Intellectual Property Rights
Penn is an academic
institution whose members regularly produce and use copyrighted
materials. We take seriously our responsibility to respect the intellectual
property rights of others. University policies prohibit the use
of the University's electronic resources to infringe intellectual
property rights, and the University investigates and takes appropriate
action when allegations of infringement are brought to our attention.
infringement takes different forms:
can frustrate you or liberate you--mostly the latter. Most software
used for everyday purposes at Penn is commercial software and is
provided by vendors who have the right to expect that users are
responsible in acquiring and paying for what they use. Sometimes
it can seem easy or advantageous to "borrow" a copy of
software someone else has paid for. To do so is theft and puts both
the individual and the university at serious risk. We all have a
responsibility to keep Penn computers legal.
There are several
ways in which what is legally recognized as "software piracy"
can come about--sometimes through carelessness more than through
any deliberate dishonesty. Somebody in a position of responsibility
may allow more software copies to be installed than is permitted
by the software license. Another way is when faculty, staff or students
carelessly make copies without checking if the number of allowable
copies has been exceeded. Some people trade copyrighted software,
often over the Internet. Such activity subjects the institution
and the individuals involved to civil and possibly criminal penalties,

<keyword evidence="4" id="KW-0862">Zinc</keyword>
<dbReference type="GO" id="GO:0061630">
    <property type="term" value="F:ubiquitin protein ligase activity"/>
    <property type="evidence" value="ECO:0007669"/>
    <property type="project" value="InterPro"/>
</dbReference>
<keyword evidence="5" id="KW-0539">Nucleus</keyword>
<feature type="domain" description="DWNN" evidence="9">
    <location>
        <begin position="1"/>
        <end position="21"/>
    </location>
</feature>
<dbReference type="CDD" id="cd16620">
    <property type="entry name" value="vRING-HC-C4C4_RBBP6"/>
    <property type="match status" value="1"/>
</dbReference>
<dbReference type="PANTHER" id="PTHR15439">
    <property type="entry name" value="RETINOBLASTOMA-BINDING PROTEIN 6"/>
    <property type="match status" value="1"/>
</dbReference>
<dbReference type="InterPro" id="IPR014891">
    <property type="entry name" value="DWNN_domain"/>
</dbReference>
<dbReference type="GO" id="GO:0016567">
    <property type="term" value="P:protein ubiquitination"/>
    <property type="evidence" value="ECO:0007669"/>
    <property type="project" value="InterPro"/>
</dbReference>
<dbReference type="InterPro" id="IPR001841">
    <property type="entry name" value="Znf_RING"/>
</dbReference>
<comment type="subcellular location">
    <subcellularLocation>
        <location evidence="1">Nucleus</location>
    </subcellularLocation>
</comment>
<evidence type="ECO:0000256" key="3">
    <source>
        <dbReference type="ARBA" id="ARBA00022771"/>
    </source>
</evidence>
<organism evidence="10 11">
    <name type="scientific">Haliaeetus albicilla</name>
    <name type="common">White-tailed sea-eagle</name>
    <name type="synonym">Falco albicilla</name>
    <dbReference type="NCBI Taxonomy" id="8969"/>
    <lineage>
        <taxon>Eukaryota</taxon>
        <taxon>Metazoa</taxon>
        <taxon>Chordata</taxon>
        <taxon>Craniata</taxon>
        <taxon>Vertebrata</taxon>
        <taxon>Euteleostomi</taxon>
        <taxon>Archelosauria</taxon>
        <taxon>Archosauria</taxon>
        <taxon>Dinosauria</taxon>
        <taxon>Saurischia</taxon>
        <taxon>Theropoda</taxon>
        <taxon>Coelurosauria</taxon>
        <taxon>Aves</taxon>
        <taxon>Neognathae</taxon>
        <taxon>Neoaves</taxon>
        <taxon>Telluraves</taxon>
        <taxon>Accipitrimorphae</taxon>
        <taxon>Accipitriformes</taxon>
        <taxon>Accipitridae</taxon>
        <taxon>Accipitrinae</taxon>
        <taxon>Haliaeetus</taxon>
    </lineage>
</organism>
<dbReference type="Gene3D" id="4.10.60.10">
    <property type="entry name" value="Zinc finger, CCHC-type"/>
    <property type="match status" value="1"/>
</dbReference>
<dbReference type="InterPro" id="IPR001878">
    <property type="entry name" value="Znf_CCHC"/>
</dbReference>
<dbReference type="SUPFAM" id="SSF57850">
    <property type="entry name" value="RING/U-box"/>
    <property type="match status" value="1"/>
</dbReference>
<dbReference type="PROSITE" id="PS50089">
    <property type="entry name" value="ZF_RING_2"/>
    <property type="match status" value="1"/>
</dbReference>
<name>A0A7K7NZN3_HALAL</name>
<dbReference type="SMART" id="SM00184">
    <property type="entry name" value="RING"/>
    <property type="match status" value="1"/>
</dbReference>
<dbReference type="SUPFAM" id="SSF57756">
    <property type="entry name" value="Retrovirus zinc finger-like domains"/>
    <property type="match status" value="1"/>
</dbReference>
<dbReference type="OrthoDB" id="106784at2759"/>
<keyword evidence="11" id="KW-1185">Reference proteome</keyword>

as well as unfavorable publicity. In February, 2000, Temple University
paid $100,000 to settle claims of illegal software copyright. In
1997 the City of Philadelphia paid $121,000 to settle similar claims.
The following practices
will help to ensure that illegal software copying does not become
- Budget appropriately for your software
- Make sure that you are getting
the best price for software. Through the Penn Computer Connection
in the Penn Bookstore, the University makes the vast majority
of software products used on campus available to faculty, staff
and students at substantial discounts. Additionally, the Office
of Software Licensing negotiates campus-wide site licensing agreements
or volume purchase agreements are negotiated. For details, see:
- As new software is purchased, retain
licenses, registration and invoices centrally in your department
or unit. Periodically audit your computers to ensure that the
number of software copies installed falls within the number permitted.
All faculty, students
and staff are reminded that the unauthorized copying of licensed
computer software is a violation of University policy, as quoted
below. If you have questions about this policy contact David Millar,
University Information Security Officer at (215) 898-2172 or firstname.lastname@example.org.
If you know or
suspect that serious violation of software copyright is occurring
on University computing facilities, you may report what you know
anonymously to the Corporate Compliance Office reporting number,
Digital Music And Video
Digital music and
video files allow users to play music and watch videos downloaded
over the Internet. The extraordinary power of this capability should
be exercised with the following considerations:
copies of any copyrighted media (virtually all commercially available
music and video are protected by copyright) is illegal and
(2) The size
of the files and the popularity of the media has caused serious